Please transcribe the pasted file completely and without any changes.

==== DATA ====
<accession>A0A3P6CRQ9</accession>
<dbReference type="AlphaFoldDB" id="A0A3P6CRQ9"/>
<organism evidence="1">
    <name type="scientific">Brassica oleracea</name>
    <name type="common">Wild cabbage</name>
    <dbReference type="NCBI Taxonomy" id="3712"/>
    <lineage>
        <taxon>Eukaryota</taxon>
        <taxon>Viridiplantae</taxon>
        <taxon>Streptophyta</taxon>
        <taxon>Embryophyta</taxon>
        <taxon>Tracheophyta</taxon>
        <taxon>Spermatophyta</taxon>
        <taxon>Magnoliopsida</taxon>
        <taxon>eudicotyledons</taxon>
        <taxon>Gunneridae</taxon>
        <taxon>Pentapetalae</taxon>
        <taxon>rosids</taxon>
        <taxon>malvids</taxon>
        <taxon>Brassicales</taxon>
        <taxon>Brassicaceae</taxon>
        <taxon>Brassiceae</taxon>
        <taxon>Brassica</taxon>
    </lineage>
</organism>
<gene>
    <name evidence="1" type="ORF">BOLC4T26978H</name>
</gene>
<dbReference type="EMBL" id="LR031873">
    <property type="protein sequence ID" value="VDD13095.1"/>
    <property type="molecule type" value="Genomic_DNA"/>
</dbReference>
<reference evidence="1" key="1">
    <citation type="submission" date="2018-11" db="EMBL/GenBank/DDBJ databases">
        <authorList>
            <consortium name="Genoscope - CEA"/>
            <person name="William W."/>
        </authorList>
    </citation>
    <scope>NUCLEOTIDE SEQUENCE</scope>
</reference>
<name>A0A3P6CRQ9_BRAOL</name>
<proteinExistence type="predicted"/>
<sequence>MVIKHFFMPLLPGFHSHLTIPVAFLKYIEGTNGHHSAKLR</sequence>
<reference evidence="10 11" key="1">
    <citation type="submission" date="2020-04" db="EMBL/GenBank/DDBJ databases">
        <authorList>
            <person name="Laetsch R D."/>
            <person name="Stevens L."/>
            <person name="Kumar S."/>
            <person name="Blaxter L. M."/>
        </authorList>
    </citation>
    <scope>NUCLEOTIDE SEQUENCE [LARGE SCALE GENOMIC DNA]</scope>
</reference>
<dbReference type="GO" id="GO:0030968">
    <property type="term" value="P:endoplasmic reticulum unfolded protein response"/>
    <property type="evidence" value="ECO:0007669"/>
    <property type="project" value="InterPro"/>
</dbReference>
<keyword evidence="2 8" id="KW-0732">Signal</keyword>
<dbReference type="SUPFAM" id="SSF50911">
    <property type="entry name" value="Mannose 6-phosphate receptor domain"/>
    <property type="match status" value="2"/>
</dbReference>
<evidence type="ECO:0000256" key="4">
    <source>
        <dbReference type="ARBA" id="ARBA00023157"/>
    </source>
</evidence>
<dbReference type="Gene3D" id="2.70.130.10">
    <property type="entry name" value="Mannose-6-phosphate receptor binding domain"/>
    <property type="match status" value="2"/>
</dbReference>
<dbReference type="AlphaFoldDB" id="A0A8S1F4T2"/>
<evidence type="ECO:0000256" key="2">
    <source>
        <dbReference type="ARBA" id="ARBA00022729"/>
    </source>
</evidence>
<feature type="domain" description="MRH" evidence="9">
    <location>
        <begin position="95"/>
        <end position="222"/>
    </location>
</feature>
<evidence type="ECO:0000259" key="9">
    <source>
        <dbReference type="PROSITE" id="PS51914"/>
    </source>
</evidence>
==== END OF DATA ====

<accession>A0A3P6CRQ9</accession>
<dbReference type="AlphaFoldDB" id="A0A3P6CRQ9"/>
<organism evidence="1">
    <name type="scientific">Brassica oleracea</name>
    <name type="common">Wild cabbage</name>
    <dbReference type="NCBI Taxonomy" id="3712"/>
    <lineage>
        <taxon>Eukaryota</taxon>
        <taxon>Viridiplantae</taxon>
        <taxon>Streptophyta</taxon>
        <taxon>Embryophyta</taxon>
        <taxon>Tracheophyta</taxon>
        <taxon>Spermatophyta</taxon>
        <taxon>Magnoliopsida</taxon>
        <taxon>eudicotyledons</taxon>
        <taxon>Gunneridae</taxon>
        <taxon>Pentapetalae</taxon>
        <taxon>rosids</taxon>
        <taxon>malvids</taxon>
        <taxon>Brassicales</taxon>
        <taxon>Brassicaceae</taxon>
        <taxon>Brassiceae</taxon>
        <taxon>Brassica</taxon>
    </lineage>
</organism>
<gene>
    <name evidence="1" type="ORF">BOLC4T26978H</name>
</gene>
<dbReference type="EMBL" id="LR031873">
    <property type="protein sequence ID" value="VDD13095.1"/>
    <property type="molecule type" value="Genomic_DNA"/>
</dbReference>
<reference evidence="1" key="1">
    <citation type="submission" date="2018-11" db="EMBL/GenBank/DDBJ databases">
        <authorList>
            <consortium name="Genoscope - CEA"/>
            <person name="William W."/>
        </authorList>
    </citation>
    <scope>NUCLEOTIDE SEQUENCE</scope>
</reference>
<name>A0A3P6CRQ9_BRAOL</name>
<proteinExistence type="predicted"/>
<sequence>MVIKHFFMPLLPGFHSHLTIPVAFLKYIEGTNGHHSAKLR</sequence>
<reference evidence="10 11" key="1">
    <citation type="submission" date="2020-04" db="EMBL/GenBank/DDBJ databases">
        <authorList>
            <person name="Laetsch R D."/>
            <person name="Stevens L."/>
            <person name="Kumar S."/>
            <person name="Blaxter L. M."/>
        </authorList>
    </citation>
    <scope>NUCLEOTIDE SEQUENCE [LARGE SCALE GENOMIC DNA]</scope>
</reference>
<dbReference type="GO" id="GO:0030968">
    <property type="term" value="P:endoplasmic reticulum unfolded protein response"/>
    <property type="evidence" value="ECO:0007669"/>
    <property type="project" value="InterPro"/>
</dbReference>
<keyword evidence="2 8" id="KW-0732">Signal</keyword>
<dbReference type="SUPFAM" id="SSF50911">
    <property type="entry name" value="Mannose 6-phosphate receptor domain"/>
    <property type="match status" value="2"/>
</dbReference>
<evidence type="ECO:0000256" key="4">
    <source>
        <dbReference type="ARBA" id="ARBA00023157"/>
    </source>
</evidence>
<dbReference type="Gene3D" id="2.70.130.10">
    <property type="entry name" value="Mannose-6-phosphate receptor binding domain"/>
    <property type="match status" value="2"/>
</dbReference>
<dbReference type="AlphaFoldDB" id="A0A8S1F4T2"/>
<evidence type="ECO:0000256" key="2">
    <source>
        <dbReference type="ARBA" id="ARBA00022729"/>
    </source>
</evidence>
<feature type="domain" description="MRH" evidence="9">
    <location>
        <begin position="95"/>
        <end position="222"/>
    </location>
</feature>
<evidence type="ECO:0000259" key="9">
    <source>
        <dbReference type="PROSITE" id="PS51914"/>
    </source>
</evidence>